The connections are configured by the "connections" dictionary in the file and consist of a series of keys corresponding the CR machine desktop aliases. The values which are a tuple of the CR machine a user and a port.

> tools: --- Establish SSH Tunnel

VNCPortForwarding calls methods from "". The first such method will establish the SSH tunnel to the CR.
> tools:     target host:
> tools:     target port:   5998
> tools:     local port:    0

A local port can be specified, if not we default to looking for an open port in the range 5900 to 6000 (configurable).
> tools:     starting port: 5900
> tools:     user:          tamsett

The username is provided for each CR in the displays dictionary in the file.
> tools:        - checking status of port 5900

We now call "Tools.FindFreePorts" which finds the first free port in the specified range.
> tools:        - free port found: 5900

In this case the first port is open, so we use that.
> tools:        - establishing ssh tunnel

We now use the python subprocess module to spawn our ssh tunnel.
> tools:        - confirming tunnel established

Some simple error checking is run. Firstly, if ssh returns a non-zero exit code we abort. Secondly we check that the tunnel we tried to create does exist:
> tools: --- List SSH Tunnels, specific connection:  ('', 5998, 5900)

This uses subprocess to call "ps aux" and parses the output.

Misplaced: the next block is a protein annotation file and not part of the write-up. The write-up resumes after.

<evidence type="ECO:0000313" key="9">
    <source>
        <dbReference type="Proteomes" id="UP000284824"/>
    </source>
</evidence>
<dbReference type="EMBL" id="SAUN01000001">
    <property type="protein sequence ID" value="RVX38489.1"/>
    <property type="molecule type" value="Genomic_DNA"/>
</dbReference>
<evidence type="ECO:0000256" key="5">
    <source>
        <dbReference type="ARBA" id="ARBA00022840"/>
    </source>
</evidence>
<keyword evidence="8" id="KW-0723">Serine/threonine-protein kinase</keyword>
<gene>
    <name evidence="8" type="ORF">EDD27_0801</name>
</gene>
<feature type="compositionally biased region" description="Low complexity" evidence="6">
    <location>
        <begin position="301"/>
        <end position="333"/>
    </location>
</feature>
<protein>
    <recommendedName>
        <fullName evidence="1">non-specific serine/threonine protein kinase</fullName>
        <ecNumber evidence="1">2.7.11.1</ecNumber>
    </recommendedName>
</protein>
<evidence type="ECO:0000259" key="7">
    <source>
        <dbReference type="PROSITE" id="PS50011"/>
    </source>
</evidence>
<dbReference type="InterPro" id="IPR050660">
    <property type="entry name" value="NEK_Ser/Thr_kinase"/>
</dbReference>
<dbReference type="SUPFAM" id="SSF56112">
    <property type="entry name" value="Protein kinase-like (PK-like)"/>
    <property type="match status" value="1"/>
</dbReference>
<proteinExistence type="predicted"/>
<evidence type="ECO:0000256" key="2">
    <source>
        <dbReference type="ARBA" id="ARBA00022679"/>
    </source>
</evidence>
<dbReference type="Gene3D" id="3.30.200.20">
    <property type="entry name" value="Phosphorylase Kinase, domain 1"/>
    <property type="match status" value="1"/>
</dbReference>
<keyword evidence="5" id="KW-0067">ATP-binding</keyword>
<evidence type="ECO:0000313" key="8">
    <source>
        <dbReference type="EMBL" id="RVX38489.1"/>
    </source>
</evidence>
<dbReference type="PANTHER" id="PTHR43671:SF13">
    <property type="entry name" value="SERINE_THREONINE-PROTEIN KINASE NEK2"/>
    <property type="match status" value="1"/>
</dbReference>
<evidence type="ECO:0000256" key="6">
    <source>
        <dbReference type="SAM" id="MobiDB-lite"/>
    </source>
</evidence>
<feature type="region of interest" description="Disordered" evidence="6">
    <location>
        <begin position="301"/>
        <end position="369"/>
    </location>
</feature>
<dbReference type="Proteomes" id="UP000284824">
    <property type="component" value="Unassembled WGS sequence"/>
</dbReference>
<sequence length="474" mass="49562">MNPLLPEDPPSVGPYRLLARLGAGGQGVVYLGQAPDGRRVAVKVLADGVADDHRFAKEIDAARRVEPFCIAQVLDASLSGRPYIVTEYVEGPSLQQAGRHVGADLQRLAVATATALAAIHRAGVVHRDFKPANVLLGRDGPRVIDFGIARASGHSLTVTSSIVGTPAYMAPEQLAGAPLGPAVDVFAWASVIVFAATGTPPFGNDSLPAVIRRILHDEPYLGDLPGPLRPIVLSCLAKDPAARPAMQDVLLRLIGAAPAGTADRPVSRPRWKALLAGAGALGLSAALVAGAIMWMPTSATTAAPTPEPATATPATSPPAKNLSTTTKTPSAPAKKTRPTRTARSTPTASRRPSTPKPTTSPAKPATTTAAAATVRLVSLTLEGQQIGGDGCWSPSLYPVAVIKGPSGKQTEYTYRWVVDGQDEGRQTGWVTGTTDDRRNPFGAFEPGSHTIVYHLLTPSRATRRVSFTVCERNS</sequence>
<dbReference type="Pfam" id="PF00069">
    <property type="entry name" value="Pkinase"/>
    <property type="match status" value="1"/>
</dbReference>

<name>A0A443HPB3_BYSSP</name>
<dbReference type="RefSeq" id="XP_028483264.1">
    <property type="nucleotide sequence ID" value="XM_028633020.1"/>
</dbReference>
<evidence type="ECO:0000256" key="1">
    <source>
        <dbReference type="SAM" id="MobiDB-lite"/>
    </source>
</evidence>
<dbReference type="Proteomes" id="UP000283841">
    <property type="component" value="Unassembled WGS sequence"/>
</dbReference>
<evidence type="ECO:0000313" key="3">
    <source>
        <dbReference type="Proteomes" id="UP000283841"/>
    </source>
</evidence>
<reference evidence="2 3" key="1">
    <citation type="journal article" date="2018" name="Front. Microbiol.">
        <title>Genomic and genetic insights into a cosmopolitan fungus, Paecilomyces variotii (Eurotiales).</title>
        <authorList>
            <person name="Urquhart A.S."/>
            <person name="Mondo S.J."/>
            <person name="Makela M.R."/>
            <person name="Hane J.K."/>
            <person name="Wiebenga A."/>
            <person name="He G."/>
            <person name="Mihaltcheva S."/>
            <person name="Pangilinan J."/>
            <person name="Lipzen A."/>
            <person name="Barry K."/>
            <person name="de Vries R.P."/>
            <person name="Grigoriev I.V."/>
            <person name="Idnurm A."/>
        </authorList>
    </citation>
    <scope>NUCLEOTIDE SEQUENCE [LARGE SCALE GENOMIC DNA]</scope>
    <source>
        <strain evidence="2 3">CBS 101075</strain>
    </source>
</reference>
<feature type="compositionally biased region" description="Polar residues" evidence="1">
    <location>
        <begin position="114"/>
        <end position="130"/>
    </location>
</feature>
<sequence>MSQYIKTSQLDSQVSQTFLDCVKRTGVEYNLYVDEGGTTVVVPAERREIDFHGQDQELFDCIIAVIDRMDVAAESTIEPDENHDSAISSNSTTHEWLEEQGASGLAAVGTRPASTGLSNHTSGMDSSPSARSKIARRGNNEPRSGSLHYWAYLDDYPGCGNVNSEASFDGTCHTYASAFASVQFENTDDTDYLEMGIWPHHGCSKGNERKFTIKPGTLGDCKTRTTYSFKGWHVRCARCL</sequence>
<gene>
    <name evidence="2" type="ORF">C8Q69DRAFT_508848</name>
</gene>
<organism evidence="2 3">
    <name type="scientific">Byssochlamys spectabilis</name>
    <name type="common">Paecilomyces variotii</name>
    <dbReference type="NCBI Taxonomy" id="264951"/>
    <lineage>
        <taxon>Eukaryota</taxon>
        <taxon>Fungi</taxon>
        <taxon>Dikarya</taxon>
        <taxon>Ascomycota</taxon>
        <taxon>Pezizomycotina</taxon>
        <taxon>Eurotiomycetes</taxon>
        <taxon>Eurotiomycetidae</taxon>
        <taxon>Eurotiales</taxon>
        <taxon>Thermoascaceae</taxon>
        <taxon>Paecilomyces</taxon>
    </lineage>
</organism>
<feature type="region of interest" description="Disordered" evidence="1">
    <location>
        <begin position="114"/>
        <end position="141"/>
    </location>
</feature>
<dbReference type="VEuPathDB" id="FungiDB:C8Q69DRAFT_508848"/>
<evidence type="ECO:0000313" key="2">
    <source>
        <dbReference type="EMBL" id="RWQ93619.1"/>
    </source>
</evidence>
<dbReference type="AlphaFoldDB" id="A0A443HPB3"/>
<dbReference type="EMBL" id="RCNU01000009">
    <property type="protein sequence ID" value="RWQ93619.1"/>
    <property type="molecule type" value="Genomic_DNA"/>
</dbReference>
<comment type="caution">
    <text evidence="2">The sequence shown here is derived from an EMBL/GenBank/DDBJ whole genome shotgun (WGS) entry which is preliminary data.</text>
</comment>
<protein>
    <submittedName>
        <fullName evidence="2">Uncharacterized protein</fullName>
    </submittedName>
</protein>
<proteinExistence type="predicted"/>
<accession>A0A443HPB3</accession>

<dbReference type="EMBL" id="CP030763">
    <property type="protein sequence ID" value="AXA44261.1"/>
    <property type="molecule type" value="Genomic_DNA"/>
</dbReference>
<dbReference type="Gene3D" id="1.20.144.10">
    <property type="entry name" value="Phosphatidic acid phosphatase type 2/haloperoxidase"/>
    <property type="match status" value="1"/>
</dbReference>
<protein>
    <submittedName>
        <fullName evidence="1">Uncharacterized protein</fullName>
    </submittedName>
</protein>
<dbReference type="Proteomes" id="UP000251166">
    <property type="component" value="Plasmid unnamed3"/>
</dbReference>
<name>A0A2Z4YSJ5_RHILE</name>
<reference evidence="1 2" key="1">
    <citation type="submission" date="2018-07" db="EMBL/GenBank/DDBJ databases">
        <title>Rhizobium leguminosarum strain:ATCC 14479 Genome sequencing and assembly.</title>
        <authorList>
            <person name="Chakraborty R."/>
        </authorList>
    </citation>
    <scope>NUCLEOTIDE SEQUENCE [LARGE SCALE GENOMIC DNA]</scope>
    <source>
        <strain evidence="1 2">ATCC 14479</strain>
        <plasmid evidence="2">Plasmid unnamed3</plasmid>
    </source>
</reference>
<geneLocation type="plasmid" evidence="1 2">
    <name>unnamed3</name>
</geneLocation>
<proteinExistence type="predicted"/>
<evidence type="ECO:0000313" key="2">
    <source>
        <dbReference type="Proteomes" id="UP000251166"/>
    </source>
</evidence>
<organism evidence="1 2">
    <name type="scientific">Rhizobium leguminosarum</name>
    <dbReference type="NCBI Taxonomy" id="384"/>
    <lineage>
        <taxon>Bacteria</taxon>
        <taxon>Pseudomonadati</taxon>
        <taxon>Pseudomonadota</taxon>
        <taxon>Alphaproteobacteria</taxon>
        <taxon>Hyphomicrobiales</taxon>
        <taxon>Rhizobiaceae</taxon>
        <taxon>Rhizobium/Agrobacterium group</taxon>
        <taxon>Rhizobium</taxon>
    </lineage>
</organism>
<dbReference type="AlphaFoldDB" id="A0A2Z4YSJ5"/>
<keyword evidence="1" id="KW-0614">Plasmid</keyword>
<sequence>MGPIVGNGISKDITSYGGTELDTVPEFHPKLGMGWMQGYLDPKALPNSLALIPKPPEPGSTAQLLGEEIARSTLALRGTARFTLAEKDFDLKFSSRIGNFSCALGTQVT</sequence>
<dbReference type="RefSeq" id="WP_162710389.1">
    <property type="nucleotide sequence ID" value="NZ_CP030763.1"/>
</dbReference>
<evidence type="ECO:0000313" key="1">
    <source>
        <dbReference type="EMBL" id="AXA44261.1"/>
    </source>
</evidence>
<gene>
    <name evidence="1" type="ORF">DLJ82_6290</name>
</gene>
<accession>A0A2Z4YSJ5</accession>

> tools:     OpenSSHTunnel:
> tamsett  23043  0.0  0.0  44428   724 ?        Ss   05:41   0:00 ssh -L 5900:localhost:5998 -N -f -l tamsett
> tools:     Matching SSHTunnel:
>        local port:  5900
>        remote port: 5998
>        user:        tamsett
>        machine:
> tools:        - established ssh tunnel, pid: 23042

In this case we see that an open ssh tunnel process to our target CR machine exists, on the open free local port we specified, to the correct CR port. If this wasn't the case, we'd abort.
> VNCPF:     connection for host, remote port: 5998, mapped to local port: 5900

Success. VNCPortForwarding then repeats for each remaining connection (in this case one more is configured):
> VNCPF:     setting up connection Test-2 for host, remote port: 5999
> ...
> tools:        - free port found: 5901

Notice that as port 5900 is in use, we now use the next port.
> …
> VNCPF:     connection for host, remote port: 5999, mapped to local port: 5901
> VNCPF: done

The process has now completed. We can view our open tunnels with the command:
python -l all [--verbose]

The non-verbose output shows as:
> 5900 5998 tamsett
> 5901 5999 tamsett